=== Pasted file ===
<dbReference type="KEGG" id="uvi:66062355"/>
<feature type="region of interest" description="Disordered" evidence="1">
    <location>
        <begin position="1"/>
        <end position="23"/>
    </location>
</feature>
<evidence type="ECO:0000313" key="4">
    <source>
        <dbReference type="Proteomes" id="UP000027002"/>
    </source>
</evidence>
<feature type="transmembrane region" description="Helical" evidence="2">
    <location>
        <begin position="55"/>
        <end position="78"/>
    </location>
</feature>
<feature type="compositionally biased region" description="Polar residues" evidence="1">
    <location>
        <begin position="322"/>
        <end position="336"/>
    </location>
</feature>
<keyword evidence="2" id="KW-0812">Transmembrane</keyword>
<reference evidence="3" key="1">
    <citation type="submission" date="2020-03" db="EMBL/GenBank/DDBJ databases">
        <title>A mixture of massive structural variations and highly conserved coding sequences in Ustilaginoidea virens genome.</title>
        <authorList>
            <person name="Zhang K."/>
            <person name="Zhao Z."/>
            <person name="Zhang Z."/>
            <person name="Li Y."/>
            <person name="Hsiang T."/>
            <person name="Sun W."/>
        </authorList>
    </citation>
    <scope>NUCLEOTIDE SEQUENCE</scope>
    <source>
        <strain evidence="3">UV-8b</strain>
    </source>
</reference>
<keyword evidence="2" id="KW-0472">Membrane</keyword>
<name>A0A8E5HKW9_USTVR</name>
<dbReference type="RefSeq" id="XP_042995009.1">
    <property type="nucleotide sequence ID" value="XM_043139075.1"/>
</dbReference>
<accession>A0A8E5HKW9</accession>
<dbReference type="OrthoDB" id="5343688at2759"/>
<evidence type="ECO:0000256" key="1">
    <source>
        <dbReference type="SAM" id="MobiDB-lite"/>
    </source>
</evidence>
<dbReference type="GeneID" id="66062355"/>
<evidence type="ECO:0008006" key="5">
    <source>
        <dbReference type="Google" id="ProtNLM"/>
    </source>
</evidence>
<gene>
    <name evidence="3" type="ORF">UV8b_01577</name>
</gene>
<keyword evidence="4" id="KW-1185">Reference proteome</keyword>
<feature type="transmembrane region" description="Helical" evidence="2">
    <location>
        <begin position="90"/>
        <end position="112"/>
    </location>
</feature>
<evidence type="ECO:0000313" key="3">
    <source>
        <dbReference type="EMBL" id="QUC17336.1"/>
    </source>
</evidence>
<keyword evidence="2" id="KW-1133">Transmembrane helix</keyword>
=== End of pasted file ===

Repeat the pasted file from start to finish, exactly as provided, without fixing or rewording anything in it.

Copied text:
<dbReference type="KEGG" id="uvi:66062355"/>
<feature type="region of interest" description="Disordered" evidence="1">
    <location>
        <begin position="1"/>
        <end position="23"/>
    </location>
</feature>
<evidence type="ECO:0000313" key="4">
    <source>
        <dbReference type="Proteomes" id="UP000027002"/>
    </source>
</evidence>
<feature type="transmembrane region" description="Helical" evidence="2">
    <location>
        <begin position="55"/>
        <end position="78"/>
    </location>
</feature>
<feature type="compositionally biased region" description="Polar residues" evidence="1">
    <location>
        <begin position="322"/>
        <end position="336"/>
    </location>
</feature>
<keyword evidence="2" id="KW-0812">Transmembrane</keyword>
<reference evidence="3" key="1">
    <citation type="submission" date="2020-03" db="EMBL/GenBank/DDBJ databases">
        <title>A mixture of massive structural variations and highly conserved coding sequences in Ustilaginoidea virens genome.</title>
        <authorList>
            <person name="Zhang K."/>
            <person name="Zhao Z."/>
            <person name="Zhang Z."/>
            <person name="Li Y."/>
            <person name="Hsiang T."/>
            <person name="Sun W."/>
        </authorList>
    </citation>
    <scope>NUCLEOTIDE SEQUENCE</scope>
    <source>
        <strain evidence="3">UV-8b</strain>
    </source>
</reference>
<keyword evidence="2" id="KW-0472">Membrane</keyword>
<name>A0A8E5HKW9_USTVR</name>
<dbReference type="RefSeq" id="XP_042995009.1">
    <property type="nucleotide sequence ID" value="XM_043139075.1"/>
</dbReference>
<accession>A0A8E5HKW9</accession>
<dbReference type="OrthoDB" id="5343688at2759"/>
<evidence type="ECO:0000256" key="1">
    <source>
        <dbReference type="SAM" id="MobiDB-lite"/>
    </source>
</evidence>
<dbReference type="GeneID" id="66062355"/>
<evidence type="ECO:0008006" key="5">
    <source>
        <dbReference type="Google" id="ProtNLM"/>
    </source>
</evidence>
<gene>
    <name evidence="3" type="ORF">UV8b_01577</name>
</gene>
<keyword evidence="4" id="KW-1185">Reference proteome</keyword>
<feature type="transmembrane region" description="Helical" evidence="2">
    <location>
        <begin position="90"/>
        <end position="112"/>
    </location>
</feature>
<evidence type="ECO:0000313" key="3">
    <source>
        <dbReference type="EMBL" id="QUC17336.1"/>
    </source>
</evidence>
<keyword evidence="2" id="KW-1133">Transmembrane helix</keyword>